And this is where foreign investment resources in form foreign direct investments or foreign credit come into the picture. In the modern economy, they turn out to be playing a significant role in boosting further economic development of a country they are flowing into. A developing country cannot possibly rely on its own economy to generate enough profits to get such a boost. That is why modern developed countries resorted to attracting foreign capital in one way or another in the process of economic development. Note that most of the rich and influential countries these days used to have colonies or are former colonies themselves. The colonies’ role was to provide their mother countries with cheap resources, which, in a sense, are similar to FDI’s, the only difference being the method of their extraction. Obviously, more sophisticated mechanisms are employed these days.

So a developing country has no other way but to seek inputs from outside, narrow domestic markets being unreliable as a source of economic growth. While it is true that foreign investors prefer to invest in countries with a predictable political and economic environment, we must remember the reciprocal nature of the symbiosis between an institutional climate and objective economic conditions. In other words, some institutions claimed to be prerequisite to market economy always come with a bill, which developing countries will never be able to foot. You simply cannot export democracy and the rule of law if they are backed by nothing but slogans and promises. At the outset of their economic development, modern affluent countries could hardly boast of following the noble ideals they seem to be upholding now. As their prosperity grew, so did their ability to foot the development bills. It also works the other way – if a developed country’s profits shrink for whatever reason and stay low for a long time, it can easily turn back into a developing country with all its institutional and economic problems.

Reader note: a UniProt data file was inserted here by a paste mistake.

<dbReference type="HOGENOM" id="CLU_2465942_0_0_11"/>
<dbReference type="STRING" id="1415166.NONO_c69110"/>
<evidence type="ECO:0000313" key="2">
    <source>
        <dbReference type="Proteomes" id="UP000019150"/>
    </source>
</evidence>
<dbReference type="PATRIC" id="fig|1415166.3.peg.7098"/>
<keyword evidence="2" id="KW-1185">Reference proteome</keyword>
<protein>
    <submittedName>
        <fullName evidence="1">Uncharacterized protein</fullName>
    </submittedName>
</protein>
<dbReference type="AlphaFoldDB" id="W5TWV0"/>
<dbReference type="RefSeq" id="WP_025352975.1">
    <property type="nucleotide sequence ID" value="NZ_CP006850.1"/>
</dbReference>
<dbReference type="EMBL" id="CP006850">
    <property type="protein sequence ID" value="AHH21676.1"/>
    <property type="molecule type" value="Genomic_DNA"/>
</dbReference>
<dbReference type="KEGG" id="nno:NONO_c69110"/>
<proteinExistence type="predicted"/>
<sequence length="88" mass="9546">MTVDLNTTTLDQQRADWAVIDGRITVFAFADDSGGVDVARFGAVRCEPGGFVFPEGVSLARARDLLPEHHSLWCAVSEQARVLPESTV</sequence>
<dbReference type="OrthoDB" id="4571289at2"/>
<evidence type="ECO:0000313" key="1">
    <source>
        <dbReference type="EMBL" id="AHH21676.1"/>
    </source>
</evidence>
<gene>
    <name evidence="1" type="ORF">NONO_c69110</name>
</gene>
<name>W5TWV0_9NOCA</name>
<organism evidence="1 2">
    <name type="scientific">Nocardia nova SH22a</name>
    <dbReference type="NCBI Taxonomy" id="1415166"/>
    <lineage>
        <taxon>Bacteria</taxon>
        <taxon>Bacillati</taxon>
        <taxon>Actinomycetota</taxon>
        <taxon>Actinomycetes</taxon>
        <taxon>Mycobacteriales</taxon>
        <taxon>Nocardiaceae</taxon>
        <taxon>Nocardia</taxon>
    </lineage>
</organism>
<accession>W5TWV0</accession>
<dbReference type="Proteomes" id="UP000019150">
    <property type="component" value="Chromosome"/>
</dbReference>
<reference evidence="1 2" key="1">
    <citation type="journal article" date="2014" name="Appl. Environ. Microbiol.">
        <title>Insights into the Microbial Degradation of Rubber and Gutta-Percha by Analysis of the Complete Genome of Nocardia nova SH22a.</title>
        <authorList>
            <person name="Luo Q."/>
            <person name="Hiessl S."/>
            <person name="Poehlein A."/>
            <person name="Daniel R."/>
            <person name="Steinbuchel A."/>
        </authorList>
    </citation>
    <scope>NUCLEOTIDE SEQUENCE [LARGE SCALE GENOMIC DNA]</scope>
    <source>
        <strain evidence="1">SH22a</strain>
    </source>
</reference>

Obviously, this center-periphery relationship between countries is not mutually beneficial. The economic logic of market economy proves that the best way to beat a competitor is a monopoly, so as soon as a country climbs up to a particular level of economic dominance, it always seeks ways to “kick away the ladder”, as Friedrich List, a famous German economist of the 19th century, has eloquently put it. In particular, this what he wrote about Great Britain, the maritime superpower of his time: “Any nation which by means of protective duties and restrictions on navigation has raised her manufacturing power and her navigation to such a degree of development that no other nation can sustain free competition with her, can do nothing wiser than to throw away these ladders of her greatness, to preach to other nations the benefits of free trade, and to declare in penitent tones that she has hitherto wandered in the paths of error, and has now for the first time succeeded in discovering the truth.”

I think the picture will get even clearer if we remember that Great Britain had numerous colonies throughout the world and abolished slavery a couple of decades prior to the industrial revolution. Could it be possible for tiny local markets of the 19th-century Britain, which did not yet formed a unified national market at that time, to generate enough investment resources so as to drive the industrial revolution? Obviously, it was not free market alone that was involved.